So, if poetry isn’t that important, what is this obsession about? I’ll try to give a couple of examples. Sutherland’s ‘Odes’ refers in part to a reader who nods his head and thinks approvingly “that’s how it is”. Some readers may be looking to verse to provide this function or to provide an analysis that concurs with their own but I’m not one of them. In fact, I seem to get more from poets that are at the opposite end of my spectrum because I enjoy being challenged.
I also consider myself a practitioner in the poetising business so my reading of other stuff is never completely neutral, I’m always on the lookout for devices and conceits that I can steal and modify. But this still doesn’t fully account for my readiness to throw myself into this material.
I’ll try another example, I know that I’m becoming obsessed by both Ezra Pound and by Vanessa Place. I’ve just started to pay them serious attention but already I feel as if I must read everything they’ve ever published, that I must spend hours on Pennsound listening to them read their stuff and that I must write about how good / important / useful they are. In both instances this excessive interest was awakened by specific poems, Canto 9 in the case of Pound and Place’s ‘Statement of Facts’. Reading Canto 9 I realised that I was in the presence of something that was both accomplished and gloriously confident of its own strength in a way that indicates what poetry can and should do. The only problem with becoming obsessed by Pound is the knowledge that there’s a lot of stuff to be obsessed about… I wasn’t initially impressed when reading Place in the last CLR but I was sufficiently interested to find some of her other stuff and to read a couple of interviews. I find ‘Statement of Facts’ to be both effective and deeply disturbing on number of different levels even though all the text is appropriated (or appears to be appropriated) and it’s determinedly conceptual.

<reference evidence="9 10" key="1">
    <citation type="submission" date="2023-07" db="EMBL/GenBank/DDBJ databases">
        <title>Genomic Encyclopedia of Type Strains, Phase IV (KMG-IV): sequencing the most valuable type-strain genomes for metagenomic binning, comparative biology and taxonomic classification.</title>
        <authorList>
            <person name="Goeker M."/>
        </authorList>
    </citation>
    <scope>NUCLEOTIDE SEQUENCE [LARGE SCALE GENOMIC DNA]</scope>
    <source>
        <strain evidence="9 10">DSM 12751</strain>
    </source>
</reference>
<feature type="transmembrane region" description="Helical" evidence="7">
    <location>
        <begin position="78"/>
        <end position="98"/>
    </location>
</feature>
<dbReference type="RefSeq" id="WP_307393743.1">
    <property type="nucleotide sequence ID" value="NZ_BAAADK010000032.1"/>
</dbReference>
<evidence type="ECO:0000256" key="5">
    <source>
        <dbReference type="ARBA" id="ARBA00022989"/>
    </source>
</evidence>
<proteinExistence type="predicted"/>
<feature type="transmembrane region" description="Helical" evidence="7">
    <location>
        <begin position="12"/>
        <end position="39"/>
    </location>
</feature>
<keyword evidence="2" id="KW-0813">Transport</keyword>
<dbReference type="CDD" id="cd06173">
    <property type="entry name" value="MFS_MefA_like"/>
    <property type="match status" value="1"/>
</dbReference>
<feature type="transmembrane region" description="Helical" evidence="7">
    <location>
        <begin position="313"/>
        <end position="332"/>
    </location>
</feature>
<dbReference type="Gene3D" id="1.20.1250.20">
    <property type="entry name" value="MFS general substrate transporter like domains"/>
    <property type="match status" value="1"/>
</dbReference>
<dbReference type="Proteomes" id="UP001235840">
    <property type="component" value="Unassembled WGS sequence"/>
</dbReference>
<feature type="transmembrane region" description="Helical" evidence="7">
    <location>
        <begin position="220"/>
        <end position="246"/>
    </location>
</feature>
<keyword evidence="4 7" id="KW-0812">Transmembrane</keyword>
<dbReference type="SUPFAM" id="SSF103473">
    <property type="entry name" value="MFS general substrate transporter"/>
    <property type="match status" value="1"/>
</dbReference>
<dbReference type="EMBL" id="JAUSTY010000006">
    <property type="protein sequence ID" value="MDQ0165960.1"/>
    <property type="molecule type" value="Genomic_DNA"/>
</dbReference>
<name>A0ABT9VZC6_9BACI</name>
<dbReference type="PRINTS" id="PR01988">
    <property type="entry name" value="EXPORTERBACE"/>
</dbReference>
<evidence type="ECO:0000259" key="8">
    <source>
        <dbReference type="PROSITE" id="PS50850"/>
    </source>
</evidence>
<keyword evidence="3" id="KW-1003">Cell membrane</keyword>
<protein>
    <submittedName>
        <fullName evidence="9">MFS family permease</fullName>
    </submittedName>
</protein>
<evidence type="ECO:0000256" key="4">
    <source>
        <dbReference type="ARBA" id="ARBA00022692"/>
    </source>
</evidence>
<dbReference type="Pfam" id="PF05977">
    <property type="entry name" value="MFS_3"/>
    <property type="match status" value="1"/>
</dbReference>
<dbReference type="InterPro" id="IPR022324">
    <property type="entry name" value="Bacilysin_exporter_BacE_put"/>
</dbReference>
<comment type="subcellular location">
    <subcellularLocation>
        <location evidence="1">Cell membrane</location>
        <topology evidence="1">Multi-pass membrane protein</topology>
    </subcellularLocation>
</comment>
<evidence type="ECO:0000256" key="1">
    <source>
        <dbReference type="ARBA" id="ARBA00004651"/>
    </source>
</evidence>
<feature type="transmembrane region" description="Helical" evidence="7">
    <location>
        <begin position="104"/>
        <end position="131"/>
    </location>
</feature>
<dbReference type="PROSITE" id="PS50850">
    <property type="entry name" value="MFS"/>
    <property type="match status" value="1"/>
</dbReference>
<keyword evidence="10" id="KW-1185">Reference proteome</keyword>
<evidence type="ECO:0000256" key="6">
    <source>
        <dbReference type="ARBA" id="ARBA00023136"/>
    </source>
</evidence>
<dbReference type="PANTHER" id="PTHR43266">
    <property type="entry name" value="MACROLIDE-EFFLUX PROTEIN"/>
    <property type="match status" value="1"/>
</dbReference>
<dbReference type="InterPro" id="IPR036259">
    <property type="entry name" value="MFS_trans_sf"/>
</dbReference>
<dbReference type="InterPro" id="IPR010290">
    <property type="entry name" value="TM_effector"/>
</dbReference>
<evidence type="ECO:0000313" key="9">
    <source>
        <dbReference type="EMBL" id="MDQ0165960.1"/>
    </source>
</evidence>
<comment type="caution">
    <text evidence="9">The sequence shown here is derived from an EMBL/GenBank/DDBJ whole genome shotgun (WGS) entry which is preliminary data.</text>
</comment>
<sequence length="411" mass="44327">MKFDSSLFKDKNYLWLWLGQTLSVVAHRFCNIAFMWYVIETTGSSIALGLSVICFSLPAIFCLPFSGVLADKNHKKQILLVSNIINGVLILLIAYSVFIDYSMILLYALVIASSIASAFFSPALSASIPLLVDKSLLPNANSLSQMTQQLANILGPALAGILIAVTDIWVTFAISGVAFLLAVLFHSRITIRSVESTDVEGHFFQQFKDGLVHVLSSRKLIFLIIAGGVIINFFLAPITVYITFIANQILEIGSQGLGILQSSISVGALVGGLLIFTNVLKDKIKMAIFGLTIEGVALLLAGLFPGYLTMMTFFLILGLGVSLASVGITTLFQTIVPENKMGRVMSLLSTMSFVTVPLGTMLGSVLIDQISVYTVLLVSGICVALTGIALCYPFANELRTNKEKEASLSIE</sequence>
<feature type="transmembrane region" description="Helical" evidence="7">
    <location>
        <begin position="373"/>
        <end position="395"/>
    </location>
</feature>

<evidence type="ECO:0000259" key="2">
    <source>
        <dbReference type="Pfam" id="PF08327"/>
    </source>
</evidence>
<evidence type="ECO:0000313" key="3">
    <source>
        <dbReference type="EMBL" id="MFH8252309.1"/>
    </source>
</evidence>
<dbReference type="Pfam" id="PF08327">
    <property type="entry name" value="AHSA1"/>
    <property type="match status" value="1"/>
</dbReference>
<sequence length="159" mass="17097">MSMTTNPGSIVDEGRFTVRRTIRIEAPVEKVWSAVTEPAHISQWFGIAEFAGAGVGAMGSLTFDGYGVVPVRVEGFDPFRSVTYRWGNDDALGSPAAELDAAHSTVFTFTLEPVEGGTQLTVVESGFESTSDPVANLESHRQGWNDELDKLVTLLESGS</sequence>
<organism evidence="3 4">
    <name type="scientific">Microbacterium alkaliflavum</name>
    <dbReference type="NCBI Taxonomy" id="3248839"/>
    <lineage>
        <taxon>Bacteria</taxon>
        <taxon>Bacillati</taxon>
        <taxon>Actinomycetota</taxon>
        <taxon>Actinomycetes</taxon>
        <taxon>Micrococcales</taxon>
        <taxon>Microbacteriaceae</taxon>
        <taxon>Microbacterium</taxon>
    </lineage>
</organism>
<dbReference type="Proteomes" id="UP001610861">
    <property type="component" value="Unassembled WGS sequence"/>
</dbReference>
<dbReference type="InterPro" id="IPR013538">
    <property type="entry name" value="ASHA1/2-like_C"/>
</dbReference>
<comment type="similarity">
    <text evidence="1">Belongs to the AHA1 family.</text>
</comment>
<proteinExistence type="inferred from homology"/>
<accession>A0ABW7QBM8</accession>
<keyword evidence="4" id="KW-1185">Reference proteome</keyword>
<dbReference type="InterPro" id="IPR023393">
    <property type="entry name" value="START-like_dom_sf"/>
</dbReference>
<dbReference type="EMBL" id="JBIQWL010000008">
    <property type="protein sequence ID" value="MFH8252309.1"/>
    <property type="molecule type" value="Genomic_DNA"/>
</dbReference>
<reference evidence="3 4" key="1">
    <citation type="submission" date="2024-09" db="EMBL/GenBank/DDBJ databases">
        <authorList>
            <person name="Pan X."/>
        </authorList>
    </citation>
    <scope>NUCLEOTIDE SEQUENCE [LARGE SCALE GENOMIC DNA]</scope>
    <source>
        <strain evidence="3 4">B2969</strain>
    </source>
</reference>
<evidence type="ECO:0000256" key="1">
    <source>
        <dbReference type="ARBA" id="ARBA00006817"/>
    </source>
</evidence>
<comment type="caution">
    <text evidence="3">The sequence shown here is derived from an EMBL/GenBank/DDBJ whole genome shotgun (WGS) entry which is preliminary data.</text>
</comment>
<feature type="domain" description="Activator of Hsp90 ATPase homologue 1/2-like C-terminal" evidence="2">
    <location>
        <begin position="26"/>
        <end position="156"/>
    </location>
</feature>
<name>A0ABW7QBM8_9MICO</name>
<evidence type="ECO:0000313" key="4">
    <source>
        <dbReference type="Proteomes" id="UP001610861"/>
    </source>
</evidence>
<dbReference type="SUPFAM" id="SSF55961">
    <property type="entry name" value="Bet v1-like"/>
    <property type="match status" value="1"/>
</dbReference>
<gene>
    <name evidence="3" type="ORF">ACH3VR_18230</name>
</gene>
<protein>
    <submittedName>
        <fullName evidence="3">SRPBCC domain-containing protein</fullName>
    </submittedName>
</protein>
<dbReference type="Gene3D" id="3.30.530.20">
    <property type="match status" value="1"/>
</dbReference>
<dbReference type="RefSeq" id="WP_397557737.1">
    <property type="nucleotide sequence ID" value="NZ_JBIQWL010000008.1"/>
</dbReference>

As with my other obsessions (Spenser, Milton, Marvell, Celan, Hill, Prynne), there are elements in both Pound and Place that I can and will argue with but I find that I’m looking forward to that argument and perhaps it’s this kind of internal debate that is the ultimate attraction for me. I also get a lot from using this blog to push these arguments a bit further.
Poets that really interest me tend to be those with strongly held views about both poetry and the world. It doesn’t matter that much to me what those views are, I’m much more impressed by the way in which they are expressed in the poetry. So, does this make me typically post-modern with an interest in form over content? Probably and it also ‘explains’ my reluctance to take poetry to seriously.
I am therefore obsessed by stuff that is well-made, forcefully expressed and contains views or analyses that I can take issue with. The obsessive aspect comes from the fact that poetry has a very great deal of ‘depth’ in terms of its history and the forms that it has taken down the centuries and most good stuff that I read does place me further into this complex web that we call the poem.